# Priority Queue in swift

I'm trying to implement a version of Dijkstra Algorithm to find the shortest route for a bus to take from start to end. Unfortunately, I cannot seem to find a library or other way that swift provides a type of priority queue so it seems I will have to code my own.

This being said, can anyone point me in the right direction to do this?

Currently my thinking is as follows:

Write a class which will hold the priority array. In this class there will be a method which receives a value, adds it to the priority array and then sorts it according to priority (In this case, distance). There will also be a get function which returns the highest priority item from the array.

I would like to know if I'm close or still way off in my understanding of a priority queue.

Thank you.

EDIT :

This is my code so far. Seems too short and brutal... I must be missing something in terms of the concept.

``````var priorityQueue = Dictionary<String, Int>()
var firstElement: String = ""

func push(name: String, distance: Int)
{
priorityQueue[name] = distance
var myArr = Array(priorityQueue.keys)
var sortedKeys = sort(myArr) {
var obj1 = self.priorityQueue[\$0] // get obj associated w/ key 1
var obj2 = self.priorityQueue[\$1] // get obj associated w/ key 2
return obj1 > obj2
}

firstElement = myArr[0]
var tempPriorityQueue = Dictionary<String, Int>()
for val in myArr
{
tempPriorityQueue[val] = priorityQueue[val]
}

priorityQueue = tempPriorityQueue
}

func pop() -> String
{
priorityQueue.removeValueForKey(firstElement)
}
``````
• That's roughly correct. The method will take in value and a priority key as arguments. It will find where in the internal data structure that holds the pairs to place it based on the priority key. Now think about how you would set up that data structure. You need a data structure that is easy to add in the middle of, easy to remove from, and easy to get to the beginning of. You don't necessarily have to sort anything if you can find where to put the pairs in to begin with (it will sort itself). – Al.Sal Jul 1 '14 at 16:51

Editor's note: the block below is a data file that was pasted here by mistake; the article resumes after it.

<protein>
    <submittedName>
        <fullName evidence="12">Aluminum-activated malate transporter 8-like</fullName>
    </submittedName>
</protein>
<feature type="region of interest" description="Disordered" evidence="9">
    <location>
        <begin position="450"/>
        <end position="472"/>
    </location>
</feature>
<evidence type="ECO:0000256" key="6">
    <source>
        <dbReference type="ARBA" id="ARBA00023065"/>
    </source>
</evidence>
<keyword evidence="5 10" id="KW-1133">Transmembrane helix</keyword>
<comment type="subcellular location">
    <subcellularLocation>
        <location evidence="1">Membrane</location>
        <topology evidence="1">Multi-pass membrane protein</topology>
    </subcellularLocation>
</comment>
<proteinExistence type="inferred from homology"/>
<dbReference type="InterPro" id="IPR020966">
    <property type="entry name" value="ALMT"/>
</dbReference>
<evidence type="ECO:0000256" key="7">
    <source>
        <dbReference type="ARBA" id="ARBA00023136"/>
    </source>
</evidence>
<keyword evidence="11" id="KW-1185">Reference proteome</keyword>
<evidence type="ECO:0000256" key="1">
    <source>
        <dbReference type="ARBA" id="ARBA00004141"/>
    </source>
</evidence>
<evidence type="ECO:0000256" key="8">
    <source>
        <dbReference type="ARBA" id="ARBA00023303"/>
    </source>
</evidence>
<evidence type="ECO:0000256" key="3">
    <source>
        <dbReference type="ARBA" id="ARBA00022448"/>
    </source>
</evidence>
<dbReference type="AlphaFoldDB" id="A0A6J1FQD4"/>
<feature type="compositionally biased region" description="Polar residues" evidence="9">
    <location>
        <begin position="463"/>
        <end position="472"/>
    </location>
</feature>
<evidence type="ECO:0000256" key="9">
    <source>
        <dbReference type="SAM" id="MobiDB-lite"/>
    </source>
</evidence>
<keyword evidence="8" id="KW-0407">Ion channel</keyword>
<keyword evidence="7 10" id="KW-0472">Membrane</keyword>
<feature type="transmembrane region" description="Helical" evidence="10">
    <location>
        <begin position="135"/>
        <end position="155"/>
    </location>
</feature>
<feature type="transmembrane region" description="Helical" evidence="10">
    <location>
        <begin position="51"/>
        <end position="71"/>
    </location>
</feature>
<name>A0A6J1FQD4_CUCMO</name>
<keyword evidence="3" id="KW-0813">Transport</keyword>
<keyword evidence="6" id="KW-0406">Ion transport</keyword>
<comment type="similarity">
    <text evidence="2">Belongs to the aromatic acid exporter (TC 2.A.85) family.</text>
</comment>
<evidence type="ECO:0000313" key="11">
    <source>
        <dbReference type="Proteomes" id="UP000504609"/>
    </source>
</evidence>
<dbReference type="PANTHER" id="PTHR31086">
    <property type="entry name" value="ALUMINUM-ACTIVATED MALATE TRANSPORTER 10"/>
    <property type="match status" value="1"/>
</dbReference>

• Write some code and post it for more helpful feedback. There are also a wealth of resources here and online that have implementation details. – Al.Sal Jul 1 '14 at 16:52
• possible duplicate of Dijkstra's algorithm with priority queue – kurast Jul 1 '14 at 17:01
• Thank you @Al.Sal, I'll post some code soon. I have a better idea of what I need to do now. – Byron Coetsee Jul 1 '14 at 18:46
• @kurast, I saw that question. My one differs as it was swift specific if someone had some advice on where to look. That question also includes things like updating surrounding nodes etc which mine does not. Don't be so quick to judge a question negatively before you try see it from the OP's point of view. – Byron Coetsee Jul 1 '14 at 18:46

You may be interested in looking at two open source projects that I've authored. The first is SwiftPriorityQueue: https://github.com/davecom/SwiftPriorityQueue

Your implementation of a priority queue sorts on push which is O(n lg n). Most implementations of a priority queue, including SwiftPriorityQueue, use a binary heap as the backing store. They have push operations that operate in O(lg n) and pops that operate in O(lg n) as well. Therefore your suspicions are right - your current implementation is unlikely to be very performant (although pops are technically faster).